Don’t polarize or allow polarizing.  Don’t draw lines. Don’t exclude people who disagree with you. Don’t put people into opposing camps, and don’t let other people do it. When people polarize, they feel obligated to defend their position. It’s so easy to let a disagreement become an “us versus them” issue. When it does, reason goes out the window. Tension increases. Conflict escalates.

Don’t get triangled. A triangle happens when you get pulled into a conflict between two other people, or between two groups, or between two conflicting ideas. Two church members in conflict with each other tell you their sides of the story, and each hopes you will take their side. Get out of the triangle and refuse to listen to gossip about others.

Don’t try to rescue every time someone has a problem. When we see someone in trouble (even if it’s their own fault), we want to rescue them. In most cases, people are more resilient than we give them credit for. They don’t need to be rescued. They can handle it; they will grow from it. Besides, our efforts to rescue often prevent real issues from being brought to light, and they never get handled. 

What you can do

Share your vision. Tell people your dreams, what goals you have for your church and your members. Paint a compelling picture of a better future. Instead of responding to attacks or criticisms, say what you are trying to do, where you are trying to go.

Stay optimistic. You can get through your problems, for God is with you. He is faithful and will not abandon you. He continues as your Rock, your Fortress, your strong Tower. The people who oppose you are good people. They aren’t evil. They just have their point of view.

Keep a sense of humor. Try to find something funny, even in difficult situations. Grim desperation attracts the buzzards.

Empower others. Help other people, including your opponents, to say what they want to say. Express your confidence in them to do the brave thing and deal with the crisis.

Stay connected. People in interpersonal difficulties normally tend to keep apart from each other. Resist this tendency! Stay connected to everyone, especially to those who create the most unpleasant reactions in you. Don’t avoid them; work toward an even stronger relationship.

Disagree nicely. Stay polite and respectful. If you feel yourself getting emotionally hot, take a break, and count to ten. 

Hold on to the wheel and keep the ship on track. Don’t start steering all over the place trying to please everybody. Listen to the other party carefully. Listening carefully and respectfully doesn’t mean that you will necessarily do what your critics want you to do.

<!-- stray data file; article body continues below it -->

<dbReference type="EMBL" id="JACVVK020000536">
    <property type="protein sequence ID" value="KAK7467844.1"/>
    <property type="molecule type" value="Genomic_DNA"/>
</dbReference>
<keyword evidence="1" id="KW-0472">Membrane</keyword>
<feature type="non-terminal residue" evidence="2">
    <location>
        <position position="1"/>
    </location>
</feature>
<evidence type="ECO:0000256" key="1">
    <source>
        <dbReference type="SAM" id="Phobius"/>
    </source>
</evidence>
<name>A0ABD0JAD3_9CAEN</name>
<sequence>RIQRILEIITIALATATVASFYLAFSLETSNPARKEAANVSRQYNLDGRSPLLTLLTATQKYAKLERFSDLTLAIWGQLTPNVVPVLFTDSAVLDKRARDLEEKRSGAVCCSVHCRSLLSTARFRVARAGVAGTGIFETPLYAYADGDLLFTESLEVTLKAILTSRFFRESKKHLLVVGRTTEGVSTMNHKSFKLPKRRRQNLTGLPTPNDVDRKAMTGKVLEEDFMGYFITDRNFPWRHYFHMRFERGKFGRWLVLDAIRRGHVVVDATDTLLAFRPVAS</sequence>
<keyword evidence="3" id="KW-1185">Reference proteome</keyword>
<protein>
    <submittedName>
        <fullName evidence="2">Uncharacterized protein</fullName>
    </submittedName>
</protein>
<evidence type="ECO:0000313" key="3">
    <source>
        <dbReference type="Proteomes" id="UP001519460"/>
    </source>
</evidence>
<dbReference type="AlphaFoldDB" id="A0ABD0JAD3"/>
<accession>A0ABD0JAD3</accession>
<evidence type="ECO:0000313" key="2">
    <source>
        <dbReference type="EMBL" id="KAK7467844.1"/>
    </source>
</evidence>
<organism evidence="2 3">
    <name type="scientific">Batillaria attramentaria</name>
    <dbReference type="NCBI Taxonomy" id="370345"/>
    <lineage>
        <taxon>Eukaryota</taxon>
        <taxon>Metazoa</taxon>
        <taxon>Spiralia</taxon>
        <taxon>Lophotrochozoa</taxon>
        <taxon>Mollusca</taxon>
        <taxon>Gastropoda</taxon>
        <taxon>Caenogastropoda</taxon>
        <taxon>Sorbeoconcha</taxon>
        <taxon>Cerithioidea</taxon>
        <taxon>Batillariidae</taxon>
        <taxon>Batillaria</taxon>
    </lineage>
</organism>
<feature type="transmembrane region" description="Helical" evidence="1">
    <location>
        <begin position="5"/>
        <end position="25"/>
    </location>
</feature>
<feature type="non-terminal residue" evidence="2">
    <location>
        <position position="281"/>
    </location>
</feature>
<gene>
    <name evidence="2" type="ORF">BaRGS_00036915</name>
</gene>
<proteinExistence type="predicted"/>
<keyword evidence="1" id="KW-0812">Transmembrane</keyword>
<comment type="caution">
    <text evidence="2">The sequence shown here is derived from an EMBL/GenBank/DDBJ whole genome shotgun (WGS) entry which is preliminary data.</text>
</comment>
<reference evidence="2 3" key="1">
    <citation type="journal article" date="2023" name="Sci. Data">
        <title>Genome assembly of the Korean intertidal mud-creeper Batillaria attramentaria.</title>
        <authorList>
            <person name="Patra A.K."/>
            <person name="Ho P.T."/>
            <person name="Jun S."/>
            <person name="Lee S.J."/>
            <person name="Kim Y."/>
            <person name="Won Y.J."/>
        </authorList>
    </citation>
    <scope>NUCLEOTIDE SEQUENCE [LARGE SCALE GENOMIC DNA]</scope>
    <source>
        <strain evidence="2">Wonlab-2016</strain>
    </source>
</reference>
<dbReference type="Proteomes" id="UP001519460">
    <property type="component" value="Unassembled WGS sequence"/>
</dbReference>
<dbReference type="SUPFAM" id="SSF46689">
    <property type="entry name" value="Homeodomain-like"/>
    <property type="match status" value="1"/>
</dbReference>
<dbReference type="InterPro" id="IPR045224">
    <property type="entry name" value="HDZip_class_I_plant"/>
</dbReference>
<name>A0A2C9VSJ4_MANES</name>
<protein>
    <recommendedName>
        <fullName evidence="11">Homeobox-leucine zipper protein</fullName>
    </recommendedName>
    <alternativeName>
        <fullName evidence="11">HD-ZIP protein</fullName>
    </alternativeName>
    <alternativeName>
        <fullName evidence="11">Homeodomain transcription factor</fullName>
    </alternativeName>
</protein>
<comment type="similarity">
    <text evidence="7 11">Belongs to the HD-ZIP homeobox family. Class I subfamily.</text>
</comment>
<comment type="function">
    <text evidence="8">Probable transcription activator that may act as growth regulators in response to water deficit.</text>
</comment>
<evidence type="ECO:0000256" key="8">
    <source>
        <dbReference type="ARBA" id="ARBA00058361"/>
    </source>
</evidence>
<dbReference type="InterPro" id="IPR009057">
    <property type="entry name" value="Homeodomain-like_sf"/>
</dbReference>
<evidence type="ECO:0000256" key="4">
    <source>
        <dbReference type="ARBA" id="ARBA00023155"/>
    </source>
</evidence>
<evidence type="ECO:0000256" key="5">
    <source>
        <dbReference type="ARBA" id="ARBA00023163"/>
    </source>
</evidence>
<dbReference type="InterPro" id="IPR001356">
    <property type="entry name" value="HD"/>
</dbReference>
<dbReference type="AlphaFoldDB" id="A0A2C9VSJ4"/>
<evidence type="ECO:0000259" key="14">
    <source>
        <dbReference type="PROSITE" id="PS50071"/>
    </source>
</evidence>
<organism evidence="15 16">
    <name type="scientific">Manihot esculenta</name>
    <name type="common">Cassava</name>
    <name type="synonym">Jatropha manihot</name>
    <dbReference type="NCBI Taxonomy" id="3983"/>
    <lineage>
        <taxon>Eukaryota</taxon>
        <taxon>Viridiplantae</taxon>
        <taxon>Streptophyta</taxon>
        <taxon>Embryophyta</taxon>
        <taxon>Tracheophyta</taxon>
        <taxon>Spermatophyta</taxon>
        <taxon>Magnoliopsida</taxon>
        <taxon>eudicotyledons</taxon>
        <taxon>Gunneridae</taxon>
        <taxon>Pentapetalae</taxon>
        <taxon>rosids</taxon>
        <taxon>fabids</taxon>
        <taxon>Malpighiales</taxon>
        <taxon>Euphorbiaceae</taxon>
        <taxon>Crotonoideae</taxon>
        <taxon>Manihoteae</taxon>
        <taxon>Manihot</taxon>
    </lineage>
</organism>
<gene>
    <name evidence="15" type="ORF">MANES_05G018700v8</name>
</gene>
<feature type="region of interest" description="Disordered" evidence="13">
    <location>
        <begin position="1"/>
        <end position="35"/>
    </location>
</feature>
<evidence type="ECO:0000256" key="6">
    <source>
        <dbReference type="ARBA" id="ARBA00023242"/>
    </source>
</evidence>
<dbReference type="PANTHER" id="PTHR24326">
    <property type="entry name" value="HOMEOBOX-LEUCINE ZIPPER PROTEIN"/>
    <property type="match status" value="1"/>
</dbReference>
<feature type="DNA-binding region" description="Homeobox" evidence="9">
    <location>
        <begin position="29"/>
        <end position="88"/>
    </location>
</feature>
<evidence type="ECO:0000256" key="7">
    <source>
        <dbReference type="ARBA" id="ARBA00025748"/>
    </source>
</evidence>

Manage triangles. The basic rule for managing triangles: Get the people (groups) at the other two points of the triangle to deal directly with one another rather than going through you. How? By refusing to keep their secrets for them. Open the doors and windows, and let in as much light and air as you can. No private meetings. No private conversations. No secrets.

Stay tuned to God. Conflict situations should force you to your knees. God becomes your one true refuge and strength. Stay connected. Pray. Listen for His voice. If He calls you to repent of what you have said or done, repent and make it right with Him.

If you need to tell someone else you are sorry for what you said or did, do so, but be sure you are not just doing it to please people.

Be open and direct. Hidden agendas create problems. Say what you mean, and mean what you say. Paul talks about the mutual benefit of “speaking the truth in love” and how such a practice helps us all to “grow up” (Eph. 4:15).

Keep your boundaries clear. Know what actually “your stuff” is and what is not. Think of your life as your yard: you have a property line that separates your yard from your neighbor’s. What’s on your side is yours, but what’s on the other person’s side is theirs. Determine for yourself, under divine guidance, how to feel, and let the Holy Spirit do the same for them.

Conclusion

Conflict is difficult. We all have our secret fears. When somebody “pushes our buttons,” we react because they are touching one of our secret fears. When this happens, we get frightened, panicky, and begin to act defensively. Our bodies go into a “fight or flight” mode. Our heart rate goes up. Our pupils dilate. Blood goes to our muscles and away from our internal organs. We are no longer rational. This happens to everybody to some extent. The good news is that you have time between the stimulus and the response, and you can use that time to choose a different response than the one that comes naturally.

 

1 I’m indebted to my friend Calvin Thomsen for much of this list.

2 Dr. Friedman’s book, Generation to Generation, deals with family systems theory.

 

 

 

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David VanDenburgh, D.Min., is senior pastor of the Kettering Seventh-day Adventist Church and adjunct faculty member of Kettering College, Kettering, Ohio, United States.